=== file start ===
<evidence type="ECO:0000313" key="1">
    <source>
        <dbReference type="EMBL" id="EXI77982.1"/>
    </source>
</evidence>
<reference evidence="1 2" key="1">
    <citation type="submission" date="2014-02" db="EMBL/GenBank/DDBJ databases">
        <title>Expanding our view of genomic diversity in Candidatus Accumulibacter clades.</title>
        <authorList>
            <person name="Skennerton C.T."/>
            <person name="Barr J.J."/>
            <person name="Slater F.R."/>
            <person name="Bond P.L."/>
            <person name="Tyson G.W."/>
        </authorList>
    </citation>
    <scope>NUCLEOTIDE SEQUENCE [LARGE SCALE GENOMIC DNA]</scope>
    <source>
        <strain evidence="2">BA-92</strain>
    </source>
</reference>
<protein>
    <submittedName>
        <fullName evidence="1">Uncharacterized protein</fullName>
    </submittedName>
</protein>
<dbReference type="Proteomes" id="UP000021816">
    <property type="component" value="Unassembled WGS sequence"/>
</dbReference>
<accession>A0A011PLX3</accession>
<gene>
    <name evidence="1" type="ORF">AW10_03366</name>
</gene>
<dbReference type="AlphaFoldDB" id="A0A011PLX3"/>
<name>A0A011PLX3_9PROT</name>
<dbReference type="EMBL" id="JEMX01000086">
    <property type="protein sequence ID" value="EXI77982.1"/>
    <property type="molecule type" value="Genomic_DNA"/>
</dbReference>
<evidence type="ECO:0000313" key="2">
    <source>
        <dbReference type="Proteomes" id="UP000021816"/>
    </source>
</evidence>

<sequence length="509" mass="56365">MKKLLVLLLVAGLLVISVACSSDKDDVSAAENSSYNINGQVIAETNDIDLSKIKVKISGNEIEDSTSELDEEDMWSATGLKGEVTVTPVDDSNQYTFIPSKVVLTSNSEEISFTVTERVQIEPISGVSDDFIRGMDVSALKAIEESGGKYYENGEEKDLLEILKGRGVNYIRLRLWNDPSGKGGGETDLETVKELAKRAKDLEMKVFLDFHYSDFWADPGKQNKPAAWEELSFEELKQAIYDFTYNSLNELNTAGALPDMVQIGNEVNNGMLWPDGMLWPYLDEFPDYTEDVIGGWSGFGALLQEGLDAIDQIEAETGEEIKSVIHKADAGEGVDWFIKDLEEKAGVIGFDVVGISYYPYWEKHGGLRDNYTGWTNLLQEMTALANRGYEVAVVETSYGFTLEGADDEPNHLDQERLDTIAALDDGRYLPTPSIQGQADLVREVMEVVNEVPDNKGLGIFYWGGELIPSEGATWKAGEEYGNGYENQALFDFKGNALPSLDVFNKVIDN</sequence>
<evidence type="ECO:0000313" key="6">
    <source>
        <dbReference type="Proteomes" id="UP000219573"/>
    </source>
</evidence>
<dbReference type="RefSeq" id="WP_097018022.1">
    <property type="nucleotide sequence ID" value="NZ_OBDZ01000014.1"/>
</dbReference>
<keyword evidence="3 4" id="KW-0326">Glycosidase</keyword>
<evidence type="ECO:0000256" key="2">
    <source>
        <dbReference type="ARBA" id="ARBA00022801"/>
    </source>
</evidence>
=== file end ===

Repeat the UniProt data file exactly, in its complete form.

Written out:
<evidence type="ECO:0000313" key="1">
    <source>
        <dbReference type="EMBL" id="EXI77982.1"/>
    </source>
</evidence>
<reference evidence="1 2" key="1">
    <citation type="submission" date="2014-02" db="EMBL/GenBank/DDBJ databases">
        <title>Expanding our view of genomic diversity in Candidatus Accumulibacter clades.</title>
        <authorList>
            <person name="Skennerton C.T."/>
            <person name="Barr J.J."/>
            <person name="Slater F.R."/>
            <person name="Bond P.L."/>
            <person name="Tyson G.W."/>
        </authorList>
    </citation>
    <scope>NUCLEOTIDE SEQUENCE [LARGE SCALE GENOMIC DNA]</scope>
    <source>
        <strain evidence="2">BA-92</strain>
    </source>
</reference>
<protein>
    <submittedName>
        <fullName evidence="1">Uncharacterized protein</fullName>
    </submittedName>
</protein>
<dbReference type="Proteomes" id="UP000021816">
    <property type="component" value="Unassembled WGS sequence"/>
</dbReference>
<accession>A0A011PLX3</accession>
<gene>
    <name evidence="1" type="ORF">AW10_03366</name>
</gene>
<dbReference type="AlphaFoldDB" id="A0A011PLX3"/>
<name>A0A011PLX3_9PROT</name>
<dbReference type="EMBL" id="JEMX01000086">
    <property type="protein sequence ID" value="EXI77982.1"/>
    <property type="molecule type" value="Genomic_DNA"/>
</dbReference>
<evidence type="ECO:0000313" key="2">
    <source>
        <dbReference type="Proteomes" id="UP000021816"/>
    </source>
</evidence>

<sequence length="509" mass="56365">MKKLLVLLLVAGLLVISVACSSDKDDVSAAENSSYNINGQVIAETNDIDLSKIKVKISGNEIEDSTSELDEEDMWSATGLKGEVTVTPVDDSNQYTFIPSKVVLTSNSEEISFTVTERVQIEPISGVSDDFIRGMDVSALKAIEESGGKYYENGEEKDLLEILKGRGVNYIRLRLWNDPSGKGGGETDLETVKELAKRAKDLEMKVFLDFHYSDFWADPGKQNKPAAWEELSFEELKQAIYDFTYNSLNELNTAGALPDMVQIGNEVNNGMLWPDGMLWPYLDEFPDYTEDVIGGWSGFGALLQEGLDAIDQIEAETGEEIKSVIHKADAGEGVDWFIKDLEEKAGVIGFDVVGISYYPYWEKHGGLRDNYTGWTNLLQEMTALANRGYEVAVVETSYGFTLEGADDEPNHLDQERLDTIAALDDGRYLPTPSIQGQADLVREVMEVVNEVPDNKGLGIFYWGGELIPSEGATWKAGEEYGNGYENQALFDFKGNALPSLDVFNKVIDN</sequence>
<evidence type="ECO:0000313" key="6">
    <source>
        <dbReference type="Proteomes" id="UP000219573"/>
    </source>
</evidence>
<dbReference type="RefSeq" id="WP_097018022.1">
    <property type="nucleotide sequence ID" value="NZ_OBDZ01000014.1"/>
</dbReference>
<keyword evidence="3 4" id="KW-0326">Glycosidase</keyword>
<evidence type="ECO:0000256" key="2">
    <source>
        <dbReference type="ARBA" id="ARBA00022801"/>
    </source>
</evidence>